Jennifer Khalik hopes to inspire more Pacific Islanders to follow in her footsteps after she became the first Fijian medical trainer to deliver the World Rugby Level 2 Immediate Care in Rugby (ICIR) course.

Khalik was signed off as a course director having impressed World Rugby Medical Education Manager, Isabel Grondin and Oceania Rugby Regional Training Manager, Talemo Waqa last year.

The Fiji Rugby Union employee delivered her first ICIR course in the country’s northern region in March, becoming both the first Pacific Islander and physiotherapist to do so.

Plans for Khalik to deliver the course in Fiji’s central and western regions were subsequently put on hold due to measures put in place to combat the COVID-19 outbreak.

“It felt really good to be signed off, particularly being the first medical person from Fiji. It was a very big moment,” she told World Rugby.

“I’ve always run courses with support from [officials from] either Australia or New Zealand or with Isabel and this was the first time for me to run one on my own. 

“It was a really big confidence booster. I was really happy to know that I could do it.”

’She’s a smart lady'

Waqa is confident that Khalik can motivate women, Pacific Islanders and fellow physios to consider becoming ICIR course directors and the Fijian concurs with that.

“I didn’t think I could do this but I was mentored with the help of Isabel, Talemo and Warren [MacDonald, World Rugby Medical Trainer]. If I can do it, definitely they can do it,” Khalik said.

“The first time I did the course I was terrified, it was completely different from what we normally do as physiotherapists. But, you know, doing the course has given me more confidence.”

Khalik’s path to becoming a course director has been a long one. It was four years ago that Waqa, who hired the physio at Fiji Rugby, first had the idea to train her up to deliver ICIR courses.

The benefits of having local medical trainers and course directors are huge in the Pacific Islands as it means that Waqa is not reliant on people travelling from Australia and New Zealand.

Khalik had shown her aptitude for medical matters when she took part in the first ICIR course to be delivered in the Pacific, in Tonga in 2016.

The Fijian had been told that she had got a few questions wrong in the exam portion of the course but having asked World Rugby consultant Andy Smith what she needed to work on, successfully argued that she had in fact given the correct answers.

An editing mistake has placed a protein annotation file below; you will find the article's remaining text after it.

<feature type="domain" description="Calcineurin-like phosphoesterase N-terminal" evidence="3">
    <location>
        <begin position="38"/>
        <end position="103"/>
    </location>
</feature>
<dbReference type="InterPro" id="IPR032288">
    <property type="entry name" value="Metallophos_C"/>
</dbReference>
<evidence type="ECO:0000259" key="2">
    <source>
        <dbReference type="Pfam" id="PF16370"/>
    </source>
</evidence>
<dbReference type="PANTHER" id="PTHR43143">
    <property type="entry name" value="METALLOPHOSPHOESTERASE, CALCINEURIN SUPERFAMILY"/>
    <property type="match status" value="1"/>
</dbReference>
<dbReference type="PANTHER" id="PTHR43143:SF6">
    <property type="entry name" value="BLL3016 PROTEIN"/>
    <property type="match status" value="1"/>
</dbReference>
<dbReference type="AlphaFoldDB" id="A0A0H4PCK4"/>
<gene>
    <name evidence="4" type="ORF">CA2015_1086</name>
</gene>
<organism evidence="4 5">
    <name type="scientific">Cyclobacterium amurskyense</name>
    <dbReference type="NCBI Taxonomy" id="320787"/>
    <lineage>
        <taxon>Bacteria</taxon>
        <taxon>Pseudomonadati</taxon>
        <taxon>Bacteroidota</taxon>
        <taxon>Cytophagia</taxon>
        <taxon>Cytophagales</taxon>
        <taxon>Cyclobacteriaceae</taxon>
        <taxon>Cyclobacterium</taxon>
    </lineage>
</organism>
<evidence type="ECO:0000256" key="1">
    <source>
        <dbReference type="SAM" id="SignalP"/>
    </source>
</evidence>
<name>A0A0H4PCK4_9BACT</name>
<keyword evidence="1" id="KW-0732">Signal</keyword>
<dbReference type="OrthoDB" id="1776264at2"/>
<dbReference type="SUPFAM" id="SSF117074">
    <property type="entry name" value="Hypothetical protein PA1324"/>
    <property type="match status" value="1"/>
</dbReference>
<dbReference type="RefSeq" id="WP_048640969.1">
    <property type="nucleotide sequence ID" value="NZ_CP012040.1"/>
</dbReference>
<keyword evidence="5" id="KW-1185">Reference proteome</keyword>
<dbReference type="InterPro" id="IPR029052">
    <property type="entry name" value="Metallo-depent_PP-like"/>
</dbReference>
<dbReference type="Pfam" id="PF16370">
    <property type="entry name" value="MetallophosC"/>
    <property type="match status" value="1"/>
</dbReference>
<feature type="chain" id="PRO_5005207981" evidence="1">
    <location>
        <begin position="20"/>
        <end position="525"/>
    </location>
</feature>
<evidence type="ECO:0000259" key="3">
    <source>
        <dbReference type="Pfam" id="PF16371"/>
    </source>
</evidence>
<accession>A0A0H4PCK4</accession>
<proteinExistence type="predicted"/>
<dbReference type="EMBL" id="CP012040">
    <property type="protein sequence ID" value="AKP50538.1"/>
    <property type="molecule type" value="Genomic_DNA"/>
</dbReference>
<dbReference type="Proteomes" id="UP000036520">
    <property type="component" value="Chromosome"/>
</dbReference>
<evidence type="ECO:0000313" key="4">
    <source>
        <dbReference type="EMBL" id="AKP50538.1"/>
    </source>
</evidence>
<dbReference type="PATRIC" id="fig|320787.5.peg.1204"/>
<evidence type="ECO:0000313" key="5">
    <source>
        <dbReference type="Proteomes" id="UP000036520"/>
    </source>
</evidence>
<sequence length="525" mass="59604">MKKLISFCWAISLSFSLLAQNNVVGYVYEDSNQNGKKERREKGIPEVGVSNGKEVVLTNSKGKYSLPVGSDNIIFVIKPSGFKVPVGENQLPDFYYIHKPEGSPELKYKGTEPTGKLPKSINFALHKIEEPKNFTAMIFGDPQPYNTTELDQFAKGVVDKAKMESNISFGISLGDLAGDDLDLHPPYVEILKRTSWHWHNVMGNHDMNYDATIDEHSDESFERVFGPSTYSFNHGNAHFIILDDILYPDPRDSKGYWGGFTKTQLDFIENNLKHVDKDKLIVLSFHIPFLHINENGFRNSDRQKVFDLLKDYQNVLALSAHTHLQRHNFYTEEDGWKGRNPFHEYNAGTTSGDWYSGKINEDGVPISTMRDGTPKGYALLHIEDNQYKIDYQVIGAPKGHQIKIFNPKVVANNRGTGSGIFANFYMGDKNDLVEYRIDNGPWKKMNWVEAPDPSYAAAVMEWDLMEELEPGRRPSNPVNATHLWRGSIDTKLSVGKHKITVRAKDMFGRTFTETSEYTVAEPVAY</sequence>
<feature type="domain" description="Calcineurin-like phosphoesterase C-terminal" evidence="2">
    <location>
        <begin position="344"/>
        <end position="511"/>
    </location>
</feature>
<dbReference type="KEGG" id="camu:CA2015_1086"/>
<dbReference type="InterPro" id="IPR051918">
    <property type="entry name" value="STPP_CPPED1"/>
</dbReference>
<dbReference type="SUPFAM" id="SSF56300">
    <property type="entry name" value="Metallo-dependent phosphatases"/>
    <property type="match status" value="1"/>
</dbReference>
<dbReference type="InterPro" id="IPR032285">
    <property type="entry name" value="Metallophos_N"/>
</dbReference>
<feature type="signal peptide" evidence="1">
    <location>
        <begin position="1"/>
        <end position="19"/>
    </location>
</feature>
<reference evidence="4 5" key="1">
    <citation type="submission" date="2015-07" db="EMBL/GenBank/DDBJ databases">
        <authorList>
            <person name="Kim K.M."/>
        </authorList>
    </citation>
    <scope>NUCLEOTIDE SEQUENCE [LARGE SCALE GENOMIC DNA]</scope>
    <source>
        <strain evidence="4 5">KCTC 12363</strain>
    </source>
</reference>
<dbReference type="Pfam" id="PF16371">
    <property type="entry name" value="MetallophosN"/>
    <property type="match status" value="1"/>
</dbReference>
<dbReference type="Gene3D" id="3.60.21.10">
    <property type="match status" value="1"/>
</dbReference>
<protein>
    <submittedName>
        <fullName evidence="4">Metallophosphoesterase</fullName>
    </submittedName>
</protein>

“She actually is one of the first people to get 100 per cent in the multiple choice exam,” Waqa told World Rugby.

“She has got good ethics, good work ethics, she has got very good discipline, she prepares well, articulates well, she’s a smart lady.”

Ambition plans

Khalik subsequently attended an ICIR course in London, where her name was put forward for a trainers and educators workshop.

On her return Waqa ensured that she kept working towards the goal of becoming the first Fijian to deliver a course.

“Once I came out of Fiji Rugby and was in World Rugby I kept nudging her [towards] her role as an educator and a trainer,” he added. 

“She’s smart enough to do that. While she’s very timid in nature, humble, we kept on pushing her and right now she is full on and she’s getting her rhythm.”

And once life in Fiji returns to normal and she is able to focus again on that work as a trainer and educator, Khalik is very ambitious about what she can achieve.

“Right now my goal is, along with Fiji Rugby, just to try and train up as many medical personnel as we can, particularly at community level,” she said. 

“Because we’ve only been training medics who work at the elite level and now with me being able to deliver solo it’s a huge opportunity for Fiji Rugby to get those who are working with community-level rugby trained, so that the service that we deliver at the higher level is the same as at the community level, there’s a standard. 

“And also it benefits our players. I think now Fiji Rugby’s stepping up and saying we’ll take responsibility and we’re going to start training people to ensure that our players are looked after. 

“Also I think it’s important, if the other unions in the Pacific wish, to get their medical personnel trained and I’d be more than happy to go and to be involved in that.”

Photo: Fiji Rugby Union